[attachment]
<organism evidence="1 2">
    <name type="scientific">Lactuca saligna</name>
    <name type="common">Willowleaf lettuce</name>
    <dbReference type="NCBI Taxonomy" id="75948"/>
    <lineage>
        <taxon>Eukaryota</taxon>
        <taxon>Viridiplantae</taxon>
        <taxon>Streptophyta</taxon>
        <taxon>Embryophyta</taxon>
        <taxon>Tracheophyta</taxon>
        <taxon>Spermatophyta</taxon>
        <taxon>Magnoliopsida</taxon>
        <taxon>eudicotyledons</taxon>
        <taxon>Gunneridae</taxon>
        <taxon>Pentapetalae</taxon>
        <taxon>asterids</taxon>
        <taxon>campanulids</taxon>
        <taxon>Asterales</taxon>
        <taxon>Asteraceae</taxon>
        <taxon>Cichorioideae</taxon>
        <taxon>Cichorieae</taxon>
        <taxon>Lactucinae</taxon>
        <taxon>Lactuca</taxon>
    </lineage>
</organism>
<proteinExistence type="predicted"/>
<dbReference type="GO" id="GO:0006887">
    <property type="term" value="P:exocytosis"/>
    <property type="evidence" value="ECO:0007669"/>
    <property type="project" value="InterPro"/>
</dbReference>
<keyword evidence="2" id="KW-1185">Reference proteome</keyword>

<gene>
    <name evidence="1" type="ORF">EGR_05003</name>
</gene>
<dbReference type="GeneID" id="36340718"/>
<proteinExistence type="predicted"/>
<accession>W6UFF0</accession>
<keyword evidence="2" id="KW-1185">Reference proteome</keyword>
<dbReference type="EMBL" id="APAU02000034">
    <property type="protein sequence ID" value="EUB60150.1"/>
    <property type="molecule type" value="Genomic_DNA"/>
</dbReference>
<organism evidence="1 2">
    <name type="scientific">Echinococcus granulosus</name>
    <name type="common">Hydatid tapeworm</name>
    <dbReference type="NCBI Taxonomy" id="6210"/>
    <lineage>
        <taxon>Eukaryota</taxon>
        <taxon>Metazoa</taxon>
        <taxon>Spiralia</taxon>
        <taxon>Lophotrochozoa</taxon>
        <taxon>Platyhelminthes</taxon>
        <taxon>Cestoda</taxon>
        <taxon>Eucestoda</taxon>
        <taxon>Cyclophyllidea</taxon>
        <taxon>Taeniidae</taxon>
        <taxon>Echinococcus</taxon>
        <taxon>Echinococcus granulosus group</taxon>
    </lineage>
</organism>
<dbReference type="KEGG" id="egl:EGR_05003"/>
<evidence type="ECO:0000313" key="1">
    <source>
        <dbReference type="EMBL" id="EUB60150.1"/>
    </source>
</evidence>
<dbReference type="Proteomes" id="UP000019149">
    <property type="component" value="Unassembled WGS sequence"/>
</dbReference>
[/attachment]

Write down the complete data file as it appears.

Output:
<organism evidence="1 2">
    <name type="scientific">Lactuca saligna</name>
    <name type="common">Willowleaf lettuce</name>
    <dbReference type="NCBI Taxonomy" id="75948"/>
    <lineage>
        <taxon>Eukaryota</taxon>
        <taxon>Viridiplantae</taxon>
        <taxon>Streptophyta</taxon>
        <taxon>Embryophyta</taxon>
        <taxon>Tracheophyta</taxon>
        <taxon>Spermatophyta</taxon>
        <taxon>Magnoliopsida</taxon>
        <taxon>eudicotyledons</taxon>
        <taxon>Gunneridae</taxon>
        <taxon>Pentapetalae</taxon>
        <taxon>asterids</taxon>
        <taxon>campanulids</taxon>
        <taxon>Asterales</taxon>
        <taxon>Asteraceae</taxon>
        <taxon>Cichorioideae</taxon>
        <taxon>Cichorieae</taxon>
        <taxon>Lactucinae</taxon>
        <taxon>Lactuca</taxon>
    </lineage>
</organism>
<proteinExistence type="predicted"/>
<dbReference type="GO" id="GO:0006887">
    <property type="term" value="P:exocytosis"/>
    <property type="evidence" value="ECO:0007669"/>
    <property type="project" value="InterPro"/>
</dbReference>
<keyword evidence="2" id="KW-1185">Reference proteome</keyword>

<gene>
    <name evidence="1" type="ORF">EGR_05003</name>
</gene>
<dbReference type="GeneID" id="36340718"/>
<proteinExistence type="predicted"/>
<accession>W6UFF0</accession>
<keyword evidence="2" id="KW-1185">Reference proteome</keyword>
<dbReference type="EMBL" id="APAU02000034">
    <property type="protein sequence ID" value="EUB60150.1"/>
    <property type="molecule type" value="Genomic_DNA"/>
</dbReference>
<organism evidence="1 2">
    <name type="scientific">Echinococcus granulosus</name>
    <name type="common">Hydatid tapeworm</name>
    <dbReference type="NCBI Taxonomy" id="6210"/>
    <lineage>
        <taxon>Eukaryota</taxon>
        <taxon>Metazoa</taxon>
        <taxon>Spiralia</taxon>
        <taxon>Lophotrochozoa</taxon>
        <taxon>Platyhelminthes</taxon>
        <taxon>Cestoda</taxon>
        <taxon>Eucestoda</taxon>
        <taxon>Cyclophyllidea</taxon>
        <taxon>Taeniidae</taxon>
        <taxon>Echinococcus</taxon>
        <taxon>Echinococcus granulosus group</taxon>
    </lineage>
</organism>
<dbReference type="KEGG" id="egl:EGR_05003"/>
<evidence type="ECO:0000313" key="1">
    <source>
        <dbReference type="EMBL" id="EUB60150.1"/>
    </source>
</evidence>
<dbReference type="Proteomes" id="UP000019149">
    <property type="component" value="Unassembled WGS sequence"/>
</dbReference>